Cancer and inflammatory diseases, often associated with ageing, affect millions of people worldwide and can be devastating at an individual level. There is an urgent need to develop new and better therapies to meet this challenge. This is the focus of the Cancer and Inflammation group.
We study molecular and cellular signalling to identify and validate novel targets, for therapeutics development, and the signalling networks underlying disease in relation to multiple cancer types (breast, prostate, glioblastoma, lung, haematological etc.), a range of inflammatory and auto-immune diseases (arthritis, multiple sclerosis, lupus etc.) and infection (Leishmaniasis).
Molecular targets of interest include receptors, enzymes (kinases, phosphatases) and intercellular signal molecules that affect cellular function (proliferation, migration, autophagy, apoptosis, gene expression) and contribute to disease pathology. Examples include protease-activated receptors, lysolipid receptors, inhibitory kappaB kinases, sphingosine kinases, MAP kinases, MAP kinase phosphatases, lipid phosphate phosphatases.
Molecular, pharmacological, genetic and radiological approaches using cellular model systems, including spheroids, novel platform technologies, imaging and ‘omics’ are combined with in vitro molecular and cellular assays, in vivo disease models and clinical sample analysis.
In collaboration (local, national and international), our group develops novel chemical entities and screening/assay platforms for medicines development (and improved use of existing medicines), in partnership with the Pharmaceutical industry, including natural products (such as excretory-secretory protein 62 (ES-62) from Acanthocheilonema viteae), by molecular mimicry and by using rational drug design.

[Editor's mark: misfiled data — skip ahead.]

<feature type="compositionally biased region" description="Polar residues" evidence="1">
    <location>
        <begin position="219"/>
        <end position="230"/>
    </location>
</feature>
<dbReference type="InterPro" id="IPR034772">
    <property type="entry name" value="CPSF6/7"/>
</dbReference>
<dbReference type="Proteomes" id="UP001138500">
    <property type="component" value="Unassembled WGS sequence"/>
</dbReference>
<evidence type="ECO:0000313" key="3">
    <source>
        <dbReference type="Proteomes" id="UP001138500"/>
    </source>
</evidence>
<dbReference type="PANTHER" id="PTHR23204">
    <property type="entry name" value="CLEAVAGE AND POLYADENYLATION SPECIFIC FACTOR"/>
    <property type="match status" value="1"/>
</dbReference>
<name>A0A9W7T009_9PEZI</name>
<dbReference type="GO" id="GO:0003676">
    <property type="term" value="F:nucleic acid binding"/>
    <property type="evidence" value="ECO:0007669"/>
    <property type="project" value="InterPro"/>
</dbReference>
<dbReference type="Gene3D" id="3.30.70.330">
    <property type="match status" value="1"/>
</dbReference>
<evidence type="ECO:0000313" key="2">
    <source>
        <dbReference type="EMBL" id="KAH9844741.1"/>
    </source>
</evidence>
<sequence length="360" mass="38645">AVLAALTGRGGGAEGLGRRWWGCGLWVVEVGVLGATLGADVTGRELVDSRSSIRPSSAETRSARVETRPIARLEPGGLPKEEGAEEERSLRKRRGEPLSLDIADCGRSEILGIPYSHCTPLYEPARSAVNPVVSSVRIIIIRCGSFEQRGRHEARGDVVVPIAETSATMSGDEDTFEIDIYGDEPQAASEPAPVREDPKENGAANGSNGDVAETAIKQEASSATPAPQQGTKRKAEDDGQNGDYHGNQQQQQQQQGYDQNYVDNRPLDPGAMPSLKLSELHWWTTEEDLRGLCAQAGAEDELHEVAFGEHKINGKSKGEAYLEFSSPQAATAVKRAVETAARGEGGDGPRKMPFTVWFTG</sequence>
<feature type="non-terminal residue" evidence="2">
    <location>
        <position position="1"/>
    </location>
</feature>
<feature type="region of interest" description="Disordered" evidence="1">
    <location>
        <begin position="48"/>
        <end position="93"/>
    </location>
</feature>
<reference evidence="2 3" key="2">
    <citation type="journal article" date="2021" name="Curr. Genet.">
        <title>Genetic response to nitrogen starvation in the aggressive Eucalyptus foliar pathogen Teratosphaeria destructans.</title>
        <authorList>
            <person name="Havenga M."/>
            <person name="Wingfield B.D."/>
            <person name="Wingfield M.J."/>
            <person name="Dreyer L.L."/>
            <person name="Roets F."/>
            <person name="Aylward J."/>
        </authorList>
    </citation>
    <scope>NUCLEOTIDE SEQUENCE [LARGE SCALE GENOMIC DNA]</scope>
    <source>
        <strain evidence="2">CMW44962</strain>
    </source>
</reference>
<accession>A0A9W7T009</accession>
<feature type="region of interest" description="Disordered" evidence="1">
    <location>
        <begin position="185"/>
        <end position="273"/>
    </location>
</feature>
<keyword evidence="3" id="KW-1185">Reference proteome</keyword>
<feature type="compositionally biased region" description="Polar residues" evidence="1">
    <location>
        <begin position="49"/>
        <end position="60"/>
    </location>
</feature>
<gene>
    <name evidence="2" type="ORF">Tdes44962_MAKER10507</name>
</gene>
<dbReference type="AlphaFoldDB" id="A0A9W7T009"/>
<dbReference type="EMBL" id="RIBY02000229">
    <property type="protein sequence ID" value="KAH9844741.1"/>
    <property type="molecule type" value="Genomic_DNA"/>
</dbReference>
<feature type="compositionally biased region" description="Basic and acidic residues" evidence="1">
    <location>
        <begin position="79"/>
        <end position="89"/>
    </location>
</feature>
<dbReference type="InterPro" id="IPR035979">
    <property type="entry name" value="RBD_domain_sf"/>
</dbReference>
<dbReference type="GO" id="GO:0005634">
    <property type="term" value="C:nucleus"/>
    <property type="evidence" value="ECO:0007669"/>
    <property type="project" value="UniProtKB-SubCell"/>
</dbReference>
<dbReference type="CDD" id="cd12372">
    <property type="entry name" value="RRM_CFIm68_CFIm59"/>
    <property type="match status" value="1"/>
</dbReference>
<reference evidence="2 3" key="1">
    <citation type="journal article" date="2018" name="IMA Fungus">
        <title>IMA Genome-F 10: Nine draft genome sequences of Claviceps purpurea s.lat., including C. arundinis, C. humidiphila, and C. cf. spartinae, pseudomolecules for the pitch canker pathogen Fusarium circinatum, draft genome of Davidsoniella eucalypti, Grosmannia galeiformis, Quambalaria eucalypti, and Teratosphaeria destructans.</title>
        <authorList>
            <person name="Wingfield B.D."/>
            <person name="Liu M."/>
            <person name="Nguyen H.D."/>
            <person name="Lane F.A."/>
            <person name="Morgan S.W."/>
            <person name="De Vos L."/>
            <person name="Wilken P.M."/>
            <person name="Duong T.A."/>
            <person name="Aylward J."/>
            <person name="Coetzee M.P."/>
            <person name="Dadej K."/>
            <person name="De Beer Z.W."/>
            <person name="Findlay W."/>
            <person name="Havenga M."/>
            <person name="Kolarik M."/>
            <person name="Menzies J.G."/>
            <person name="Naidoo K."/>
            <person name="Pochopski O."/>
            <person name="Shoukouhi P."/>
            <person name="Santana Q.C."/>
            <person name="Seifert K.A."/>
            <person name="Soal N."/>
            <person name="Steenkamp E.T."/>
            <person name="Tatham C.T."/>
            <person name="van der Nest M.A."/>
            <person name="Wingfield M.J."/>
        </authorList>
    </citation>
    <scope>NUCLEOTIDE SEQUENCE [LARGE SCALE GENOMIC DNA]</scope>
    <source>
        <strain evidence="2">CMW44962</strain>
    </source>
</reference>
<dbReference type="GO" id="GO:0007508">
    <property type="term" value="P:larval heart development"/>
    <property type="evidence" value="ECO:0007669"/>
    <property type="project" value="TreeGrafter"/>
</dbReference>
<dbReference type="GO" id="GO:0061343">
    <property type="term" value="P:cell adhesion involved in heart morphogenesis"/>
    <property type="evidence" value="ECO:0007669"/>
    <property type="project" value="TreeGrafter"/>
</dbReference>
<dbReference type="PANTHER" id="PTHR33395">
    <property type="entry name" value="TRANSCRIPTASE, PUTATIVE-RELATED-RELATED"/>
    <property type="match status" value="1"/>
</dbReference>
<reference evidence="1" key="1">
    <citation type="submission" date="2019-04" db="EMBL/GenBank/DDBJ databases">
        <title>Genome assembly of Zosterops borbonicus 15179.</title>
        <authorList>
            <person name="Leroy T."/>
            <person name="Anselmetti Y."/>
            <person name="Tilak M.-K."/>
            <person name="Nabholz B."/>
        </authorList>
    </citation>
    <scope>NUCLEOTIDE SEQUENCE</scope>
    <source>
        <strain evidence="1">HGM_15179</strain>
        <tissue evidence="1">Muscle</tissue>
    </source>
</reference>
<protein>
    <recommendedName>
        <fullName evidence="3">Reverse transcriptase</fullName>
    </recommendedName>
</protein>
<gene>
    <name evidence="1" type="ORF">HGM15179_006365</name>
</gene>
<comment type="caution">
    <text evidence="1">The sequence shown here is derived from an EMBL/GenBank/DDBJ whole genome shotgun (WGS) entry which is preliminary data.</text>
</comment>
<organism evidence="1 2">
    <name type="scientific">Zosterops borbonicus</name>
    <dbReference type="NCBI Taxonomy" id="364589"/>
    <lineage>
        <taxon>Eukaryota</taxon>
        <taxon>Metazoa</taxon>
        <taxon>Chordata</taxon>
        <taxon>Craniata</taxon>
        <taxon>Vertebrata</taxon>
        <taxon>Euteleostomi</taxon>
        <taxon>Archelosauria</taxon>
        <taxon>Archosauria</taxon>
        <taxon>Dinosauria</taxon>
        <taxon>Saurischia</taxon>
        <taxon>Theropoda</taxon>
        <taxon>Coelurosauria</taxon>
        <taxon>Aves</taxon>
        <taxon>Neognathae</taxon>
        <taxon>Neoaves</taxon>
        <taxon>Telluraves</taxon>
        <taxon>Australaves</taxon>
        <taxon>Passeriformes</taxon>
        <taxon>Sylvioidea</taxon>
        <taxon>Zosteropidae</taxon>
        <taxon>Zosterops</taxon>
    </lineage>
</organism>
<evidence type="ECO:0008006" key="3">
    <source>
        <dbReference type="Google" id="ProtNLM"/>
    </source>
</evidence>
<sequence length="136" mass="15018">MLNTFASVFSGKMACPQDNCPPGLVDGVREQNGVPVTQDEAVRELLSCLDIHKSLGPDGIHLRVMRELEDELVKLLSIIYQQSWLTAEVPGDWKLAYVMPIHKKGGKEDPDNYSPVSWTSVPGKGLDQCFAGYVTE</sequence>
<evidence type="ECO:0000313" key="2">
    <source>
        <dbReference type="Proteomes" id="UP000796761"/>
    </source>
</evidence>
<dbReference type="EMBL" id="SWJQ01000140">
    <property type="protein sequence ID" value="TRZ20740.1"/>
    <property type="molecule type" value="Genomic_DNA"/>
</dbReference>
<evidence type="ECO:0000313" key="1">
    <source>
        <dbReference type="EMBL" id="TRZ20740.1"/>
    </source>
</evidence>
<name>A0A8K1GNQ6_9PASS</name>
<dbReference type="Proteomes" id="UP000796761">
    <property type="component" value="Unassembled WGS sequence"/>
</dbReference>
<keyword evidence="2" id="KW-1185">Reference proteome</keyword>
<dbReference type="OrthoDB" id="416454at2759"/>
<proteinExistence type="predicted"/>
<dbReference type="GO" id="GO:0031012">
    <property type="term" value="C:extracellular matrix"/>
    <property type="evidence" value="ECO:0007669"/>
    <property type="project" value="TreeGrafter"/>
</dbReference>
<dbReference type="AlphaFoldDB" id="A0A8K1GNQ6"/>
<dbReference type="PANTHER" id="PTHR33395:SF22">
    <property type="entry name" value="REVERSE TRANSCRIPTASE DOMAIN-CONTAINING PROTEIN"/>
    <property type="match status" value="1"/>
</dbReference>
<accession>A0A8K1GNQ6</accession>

- Arthritis Research UK
- Breast Cancer Now
- British Heart Foundation
- Cancer Research UK
- Prostate Cancer UK
- Medical Research Scotland
- Neuroblastoma Society
- Royal Society of Edinburgh
- Scottish Universities Life Sciences Alliance (SULSA)
- Wellcome Trust and Scottish Enterprise
More detail regarding our research can be found below. We welcome enquiries from potential PhD students and scientists seeking post-doctoral research opportunities. Please contact the individual group member directly.
Research group members
Dr Fiona Murphy
My research focuses on identifying the hazards posed by inhalation exposure to aerosolised particles and nanomaterials. Recent focus is on the development of alternative models for hazard assessment of novel materials and to improve our understanding of the underlying mechanism of particle-related lung disease.
Dr Andrew Paul
Molecular mechanisms by which the inhibitory kappaB kinases (IKKs) regulate cellular transcription, mediate inflammatory-based responses and their therapeutic targeting relevant to cancer, infection and cardiovascular disease.
Dr Nicholas Rattray
Principle research interests lie in investigating metabolic changes throughout human life course with a focus on the dynamics of energy metabolism alongside biomarker detection.
Dr Zahra Rattray
Our research group is interested in understanding the biomolecular drivers of chemoresistance across glioblastoma and breast cancer molecular subphenotypes. We use this information to explore potential tumour vulnerabilities that can be explored in the design of novel drug delivery systems, using a bioinspired approach.
Dr Natividad Gomez-Roman
Our work aims to understand the tumour biology of brain and ovarian cancers, to help us identify novel treatments to improve patient outcomes. We pursue this by developing experimental models that recapitulate the clinical environment, including three-dimensional cell culture systems using scaffolds, organoids and ex-vivo models, as well as in vivo models of disease.
Dr Martin Wiese
John Anderson Research Senior Lecturer
Protein kinases as drug targets against the flagellated protozoan human pathogen Leishmania and Leishmania as a model organism for flagellar diseases (ciliopathies).